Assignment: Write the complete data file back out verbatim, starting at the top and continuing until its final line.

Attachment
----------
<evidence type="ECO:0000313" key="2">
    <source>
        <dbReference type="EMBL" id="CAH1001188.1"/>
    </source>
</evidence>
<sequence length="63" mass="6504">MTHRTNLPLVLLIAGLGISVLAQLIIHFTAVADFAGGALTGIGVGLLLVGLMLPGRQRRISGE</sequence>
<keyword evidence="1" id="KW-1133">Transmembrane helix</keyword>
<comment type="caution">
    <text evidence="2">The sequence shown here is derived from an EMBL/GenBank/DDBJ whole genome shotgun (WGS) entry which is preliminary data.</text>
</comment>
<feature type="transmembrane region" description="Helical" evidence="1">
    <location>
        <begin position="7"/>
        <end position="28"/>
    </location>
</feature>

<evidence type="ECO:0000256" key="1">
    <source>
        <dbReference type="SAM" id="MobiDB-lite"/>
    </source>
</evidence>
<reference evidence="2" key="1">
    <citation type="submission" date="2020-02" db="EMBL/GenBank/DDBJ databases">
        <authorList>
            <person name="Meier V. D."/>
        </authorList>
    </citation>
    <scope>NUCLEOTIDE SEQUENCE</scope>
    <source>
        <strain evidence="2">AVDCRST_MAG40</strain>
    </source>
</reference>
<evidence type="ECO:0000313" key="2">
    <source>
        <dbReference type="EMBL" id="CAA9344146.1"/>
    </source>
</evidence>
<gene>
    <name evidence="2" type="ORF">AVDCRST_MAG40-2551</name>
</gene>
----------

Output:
<evidence type="ECO:0000313" key="2">
    <source>
        <dbReference type="EMBL" id="CAH1001188.1"/>
    </source>
</evidence>
<sequence length="63" mass="6504">MTHRTNLPLVLLIAGLGISVLAQLIIHFTAVADFAGGALTGIGVGLLLVGLMLPGRQRRISGE</sequence>
<keyword evidence="1" id="KW-1133">Transmembrane helix</keyword>
<comment type="caution">
    <text evidence="2">The sequence shown here is derived from an EMBL/GenBank/DDBJ whole genome shotgun (WGS) entry which is preliminary data.</text>
</comment>
<feature type="transmembrane region" description="Helical" evidence="1">
    <location>
        <begin position="7"/>
        <end position="28"/>
    </location>
</feature>

<evidence type="ECO:0000256" key="1">
    <source>
        <dbReference type="SAM" id="MobiDB-lite"/>
    </source>
</evidence>
<reference evidence="2" key="1">
    <citation type="submission" date="2020-02" db="EMBL/GenBank/DDBJ databases">
        <authorList>
            <person name="Meier V. D."/>
        </authorList>
    </citation>
    <scope>NUCLEOTIDE SEQUENCE</scope>
    <source>
        <strain evidence="2">AVDCRST_MAG40</strain>
    </source>
</reference>
<evidence type="ECO:0000313" key="2">
    <source>
        <dbReference type="EMBL" id="CAA9344146.1"/>
    </source>
</evidence>
<gene>
    <name evidence="2" type="ORF">AVDCRST_MAG40-2551</name>
</gene>